As Harper Lee, The Stone Roses, or Sam Raimi will tell you (and that’s a dinner-party I’d like to attend), it’s not easy following up a cultural touchstone. When your debut strikes a chord with a wider public and becomes higher profile than anyone expected then there’s bound to be added pressure to avoid the dreaded sophomore slump. Chris McQueer’s short story collection Hings was just such a debut, one which found its way into the hands of people who don’t normally bother with literary fiction.
As with lain Banks’ The Wasp Factory, Irvine Welsh’s Trainspotting, and Alan Bissett’s Boyracers, Hings is a book with a reputation which spread in no small part by word of mouth, praised and quoted in the workplace and passed around the playground. It received mainly glowing reviews on sites such as this one, and in print, but so do many other books which don’t manage to achieve the profile Hings did.
In the age of social media such a reach can be more readily measured, with people posting pictures holding their copy on a variety of social media, often accompanied by messages professing that it’s the first book they’ve read in ages, a claim also made for those mentioned above. It feels as if Chris McQueer is reaching an audience outside of the usual Scottish literary scene in a manner not witnessed since Allan Wilson’s Wasted In Love received similar attention in 2011. But now we get to find out if McQueer can follow Hings. That’s the question which inevitably arises with the publication of his latest collection, HWFG. Continue reading
One of Scots Whay Hae!’s Best Books of 2017 was Helen McClory’s novel Flesh Of The Peach, which should have reached a much wider readership but it became a casualty of the sudden demise of Freight Books, being published but with little or no publicity. I urge you to get a copy, if you still can, and treasure it. Thankfully, 404 Ink are publishing her latest collection of short fiction, Mayhem & Death – an apt title, taken from the powerful opening story ‘Souterrain’, as there proves to be plenty of both between its covers.
McClory’s stories share DNA with those of Kirsty Logan, particularly those in The Rental Heart and A Portable Shelter, and Ever Dundas’ excellent novel Goblin, but they are also reminiscent of Angela Carter and Alison Lurie, often looking to the natural world and animal kingdom, and the accompanying mythology, fantasy and fables, to examine themes of grief, alienation and loneliness. In fact Mayhem & Death has a dedication which reads ‘For The Lonely’, and it’s a subject which McClory returns to and examines throughout these tales. Continue reading
Jellyfish – Janice Galloway
Janice Galloway’s Jellyfish, her recently published short story collection, feels like a call to arms on at least two fronts. In the Acknowledgements she states, “Publishers are shy of short stories in the here and now, shy like people are shy of three-legged puppies, which is to say they’d love to give them a home, but are nervous of their apparent handicap in that they are not novels.” It’s a theme she returned to while promoting the book. In interview with The Scotsman, she confesses, “I’m delighted to get this book published because nobody wants to publish short stories these days. Publishers always say to me, ‘what we’d really like is for you to get on with that novel you’re writing.” She is only partly correct in that in recent years some of the best new fiction has appeared in short story collections, but more often than not they are by new and unknown writers and are published by small, independent publishers. In that sense, with Freight Books, she has found the perfect home.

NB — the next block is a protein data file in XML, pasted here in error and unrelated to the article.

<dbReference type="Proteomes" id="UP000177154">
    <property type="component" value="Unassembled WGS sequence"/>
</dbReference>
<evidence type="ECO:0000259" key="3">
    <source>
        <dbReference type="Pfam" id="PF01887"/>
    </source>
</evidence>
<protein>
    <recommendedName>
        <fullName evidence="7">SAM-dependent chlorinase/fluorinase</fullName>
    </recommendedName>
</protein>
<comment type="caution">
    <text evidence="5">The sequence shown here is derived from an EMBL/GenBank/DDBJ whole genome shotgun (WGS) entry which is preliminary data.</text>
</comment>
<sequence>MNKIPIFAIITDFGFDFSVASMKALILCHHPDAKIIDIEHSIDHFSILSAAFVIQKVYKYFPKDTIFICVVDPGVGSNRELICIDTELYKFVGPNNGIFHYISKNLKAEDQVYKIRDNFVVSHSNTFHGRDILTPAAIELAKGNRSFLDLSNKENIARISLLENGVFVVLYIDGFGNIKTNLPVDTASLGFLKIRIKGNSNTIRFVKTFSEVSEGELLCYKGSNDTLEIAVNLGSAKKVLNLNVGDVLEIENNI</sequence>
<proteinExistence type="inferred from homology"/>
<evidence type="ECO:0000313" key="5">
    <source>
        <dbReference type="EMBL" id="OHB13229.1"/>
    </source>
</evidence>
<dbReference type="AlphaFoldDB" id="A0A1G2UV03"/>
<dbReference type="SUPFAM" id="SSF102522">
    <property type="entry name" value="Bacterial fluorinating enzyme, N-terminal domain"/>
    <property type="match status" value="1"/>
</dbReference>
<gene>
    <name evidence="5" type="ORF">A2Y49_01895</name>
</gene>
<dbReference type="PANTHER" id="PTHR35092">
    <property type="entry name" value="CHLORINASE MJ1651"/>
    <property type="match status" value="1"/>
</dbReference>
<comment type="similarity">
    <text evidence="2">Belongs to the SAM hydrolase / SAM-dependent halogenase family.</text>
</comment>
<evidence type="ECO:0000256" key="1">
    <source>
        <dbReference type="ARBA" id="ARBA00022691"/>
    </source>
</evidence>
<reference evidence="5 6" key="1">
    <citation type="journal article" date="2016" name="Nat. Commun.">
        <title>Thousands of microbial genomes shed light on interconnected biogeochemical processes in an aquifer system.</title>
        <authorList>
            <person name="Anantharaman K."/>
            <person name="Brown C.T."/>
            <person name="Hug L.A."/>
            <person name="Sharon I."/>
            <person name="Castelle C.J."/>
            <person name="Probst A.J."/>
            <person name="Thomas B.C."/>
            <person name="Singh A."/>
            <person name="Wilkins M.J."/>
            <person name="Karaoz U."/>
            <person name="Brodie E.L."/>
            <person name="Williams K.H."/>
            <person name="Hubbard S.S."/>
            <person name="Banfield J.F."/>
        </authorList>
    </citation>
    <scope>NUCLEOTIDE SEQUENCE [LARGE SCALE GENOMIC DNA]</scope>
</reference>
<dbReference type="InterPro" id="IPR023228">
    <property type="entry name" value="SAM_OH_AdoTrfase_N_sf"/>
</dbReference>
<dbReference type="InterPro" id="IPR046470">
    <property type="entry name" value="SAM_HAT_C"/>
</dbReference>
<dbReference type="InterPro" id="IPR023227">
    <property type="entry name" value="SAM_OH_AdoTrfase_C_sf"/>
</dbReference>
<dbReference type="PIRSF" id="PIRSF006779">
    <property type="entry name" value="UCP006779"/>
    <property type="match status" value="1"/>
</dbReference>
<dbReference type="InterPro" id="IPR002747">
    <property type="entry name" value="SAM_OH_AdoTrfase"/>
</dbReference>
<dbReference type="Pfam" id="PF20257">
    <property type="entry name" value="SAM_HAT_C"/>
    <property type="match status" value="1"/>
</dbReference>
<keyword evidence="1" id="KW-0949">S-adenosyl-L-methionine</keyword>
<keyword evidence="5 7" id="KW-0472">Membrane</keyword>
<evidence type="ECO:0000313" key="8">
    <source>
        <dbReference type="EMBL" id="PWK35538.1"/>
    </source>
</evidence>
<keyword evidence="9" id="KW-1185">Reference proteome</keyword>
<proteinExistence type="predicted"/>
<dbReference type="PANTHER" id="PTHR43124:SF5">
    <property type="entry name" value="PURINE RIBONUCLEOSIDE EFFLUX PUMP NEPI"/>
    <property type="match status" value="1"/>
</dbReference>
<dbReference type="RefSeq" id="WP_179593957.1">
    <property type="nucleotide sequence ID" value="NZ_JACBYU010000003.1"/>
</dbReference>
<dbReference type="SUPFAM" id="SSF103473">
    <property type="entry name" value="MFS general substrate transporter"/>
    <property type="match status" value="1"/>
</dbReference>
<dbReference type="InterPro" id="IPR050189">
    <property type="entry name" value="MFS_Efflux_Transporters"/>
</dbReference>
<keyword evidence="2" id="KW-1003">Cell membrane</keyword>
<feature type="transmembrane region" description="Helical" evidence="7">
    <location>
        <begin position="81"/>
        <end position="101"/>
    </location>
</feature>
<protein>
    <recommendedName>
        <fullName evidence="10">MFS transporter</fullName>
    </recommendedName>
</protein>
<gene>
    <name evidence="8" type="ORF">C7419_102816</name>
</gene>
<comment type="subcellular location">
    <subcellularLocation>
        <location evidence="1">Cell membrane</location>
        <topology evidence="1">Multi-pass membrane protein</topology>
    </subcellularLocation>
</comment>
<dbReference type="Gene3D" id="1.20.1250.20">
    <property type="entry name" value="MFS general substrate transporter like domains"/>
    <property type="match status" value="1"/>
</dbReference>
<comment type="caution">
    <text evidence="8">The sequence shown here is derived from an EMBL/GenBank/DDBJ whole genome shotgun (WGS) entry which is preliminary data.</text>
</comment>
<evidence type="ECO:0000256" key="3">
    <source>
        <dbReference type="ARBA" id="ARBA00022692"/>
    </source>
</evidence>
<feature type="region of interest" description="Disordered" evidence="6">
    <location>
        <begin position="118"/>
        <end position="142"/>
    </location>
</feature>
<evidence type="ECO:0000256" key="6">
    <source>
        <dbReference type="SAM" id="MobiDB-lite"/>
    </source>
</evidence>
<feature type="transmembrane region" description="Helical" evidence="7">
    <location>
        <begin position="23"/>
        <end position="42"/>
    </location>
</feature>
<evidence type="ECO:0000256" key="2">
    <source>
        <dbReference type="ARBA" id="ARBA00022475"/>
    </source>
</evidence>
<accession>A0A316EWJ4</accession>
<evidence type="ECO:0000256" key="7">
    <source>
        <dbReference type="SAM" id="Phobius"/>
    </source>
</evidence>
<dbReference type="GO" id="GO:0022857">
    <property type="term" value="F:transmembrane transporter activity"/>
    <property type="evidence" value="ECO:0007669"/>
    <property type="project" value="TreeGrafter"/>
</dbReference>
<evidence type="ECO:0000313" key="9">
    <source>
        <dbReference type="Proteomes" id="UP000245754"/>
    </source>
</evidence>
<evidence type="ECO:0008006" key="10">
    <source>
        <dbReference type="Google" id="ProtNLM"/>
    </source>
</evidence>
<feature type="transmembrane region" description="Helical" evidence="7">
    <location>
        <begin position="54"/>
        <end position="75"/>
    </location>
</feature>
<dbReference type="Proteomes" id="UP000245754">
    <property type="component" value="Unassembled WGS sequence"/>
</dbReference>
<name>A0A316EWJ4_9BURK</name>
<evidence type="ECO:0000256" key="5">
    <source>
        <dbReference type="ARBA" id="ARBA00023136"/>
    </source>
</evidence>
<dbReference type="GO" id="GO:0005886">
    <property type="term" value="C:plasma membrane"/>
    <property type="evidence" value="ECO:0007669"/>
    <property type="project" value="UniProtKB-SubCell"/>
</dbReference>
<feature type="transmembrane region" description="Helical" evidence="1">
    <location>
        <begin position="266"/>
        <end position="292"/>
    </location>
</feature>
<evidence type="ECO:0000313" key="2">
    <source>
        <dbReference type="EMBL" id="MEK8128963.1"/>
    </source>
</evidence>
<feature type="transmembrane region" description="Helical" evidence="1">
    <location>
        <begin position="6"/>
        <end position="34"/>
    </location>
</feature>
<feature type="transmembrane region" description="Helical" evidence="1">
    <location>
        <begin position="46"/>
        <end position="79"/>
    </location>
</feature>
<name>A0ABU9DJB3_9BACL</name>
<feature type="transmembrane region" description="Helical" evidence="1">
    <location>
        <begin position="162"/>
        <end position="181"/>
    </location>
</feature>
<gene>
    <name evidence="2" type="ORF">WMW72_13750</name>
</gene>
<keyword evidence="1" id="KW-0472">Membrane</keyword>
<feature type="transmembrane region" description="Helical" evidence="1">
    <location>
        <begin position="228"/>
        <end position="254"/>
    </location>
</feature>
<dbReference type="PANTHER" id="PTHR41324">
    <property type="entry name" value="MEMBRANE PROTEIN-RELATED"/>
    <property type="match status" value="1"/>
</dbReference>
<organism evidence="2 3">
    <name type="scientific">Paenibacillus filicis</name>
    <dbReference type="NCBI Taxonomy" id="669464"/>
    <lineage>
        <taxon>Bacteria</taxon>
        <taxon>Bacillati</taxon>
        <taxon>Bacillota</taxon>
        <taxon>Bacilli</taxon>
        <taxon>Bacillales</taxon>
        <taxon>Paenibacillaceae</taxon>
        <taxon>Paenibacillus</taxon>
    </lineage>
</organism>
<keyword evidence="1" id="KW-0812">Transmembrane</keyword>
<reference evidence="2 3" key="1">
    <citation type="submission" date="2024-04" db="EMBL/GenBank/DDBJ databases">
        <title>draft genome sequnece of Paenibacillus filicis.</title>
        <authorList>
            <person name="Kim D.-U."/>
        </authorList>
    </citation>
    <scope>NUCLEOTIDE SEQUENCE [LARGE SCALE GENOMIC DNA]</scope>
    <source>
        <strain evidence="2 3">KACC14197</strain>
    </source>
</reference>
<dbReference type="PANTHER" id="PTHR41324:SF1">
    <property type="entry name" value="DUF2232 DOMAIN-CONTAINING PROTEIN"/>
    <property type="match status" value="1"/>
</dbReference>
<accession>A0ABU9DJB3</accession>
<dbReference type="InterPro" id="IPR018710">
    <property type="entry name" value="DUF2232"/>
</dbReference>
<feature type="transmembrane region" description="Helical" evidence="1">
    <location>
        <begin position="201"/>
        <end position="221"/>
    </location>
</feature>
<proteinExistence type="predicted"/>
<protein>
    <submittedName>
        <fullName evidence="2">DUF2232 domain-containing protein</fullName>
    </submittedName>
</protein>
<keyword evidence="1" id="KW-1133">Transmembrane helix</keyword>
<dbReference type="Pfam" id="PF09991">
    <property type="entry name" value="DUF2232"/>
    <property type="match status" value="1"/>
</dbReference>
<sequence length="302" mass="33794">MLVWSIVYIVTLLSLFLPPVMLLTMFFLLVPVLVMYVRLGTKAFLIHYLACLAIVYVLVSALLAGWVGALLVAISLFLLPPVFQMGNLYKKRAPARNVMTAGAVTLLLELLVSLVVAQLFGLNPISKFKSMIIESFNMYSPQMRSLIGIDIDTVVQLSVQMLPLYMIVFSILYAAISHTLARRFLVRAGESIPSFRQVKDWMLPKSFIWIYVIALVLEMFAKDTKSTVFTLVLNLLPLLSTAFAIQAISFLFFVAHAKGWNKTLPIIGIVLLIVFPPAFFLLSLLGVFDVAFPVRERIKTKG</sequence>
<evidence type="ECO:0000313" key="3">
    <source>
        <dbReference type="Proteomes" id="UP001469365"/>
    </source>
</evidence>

It’s something she acknowledges when describing herself as “hugely grateful to Adrian Searle at Freight for taking them on…”. Recently Freight have been responsible for memorable collections from Anneliese Mackintosh (Any Other Mouth), Vicki Jarrett (The Way Out) and Rodge Glass (Lovesextravelmusic). Other notable recent collections include Kirsty Logan’s The Rental Heart And Other Fairytales, published by Salt, and Allan Wilson’s Wasted In Love by Cargo Publishing. But the fact that my list is so short suggests Galloway’s complaint is a valid one. It was not always this way.
Where Galloway is undoubtedly correct is that the short story is a form which is currently largely overlooked by the more established publishers. At the end of the last century, and concentrating on Scotland, James Kelman’s short story collections were regularly published and contain arguably his greatest work. Lanark and 1982, Janine aside, the same could be said of Alasdair Gray. Their contemporary and friend Agnes Owens’ short stories are some of the best examples you will read anywhere and from anytime (get a copy of Lean Tales to read some great examples from all three – it might just change your life). The next generation of Scottish writers were also well served, with A.L. Kennedy and Ali Smith (whose latest collection Public Library & Other Stories is also out now) both publishing memorable short stories in a number of collections in the ’90s and early noughties. They were not seen as lesser books, just great writers’ fiction presented in a shorter form.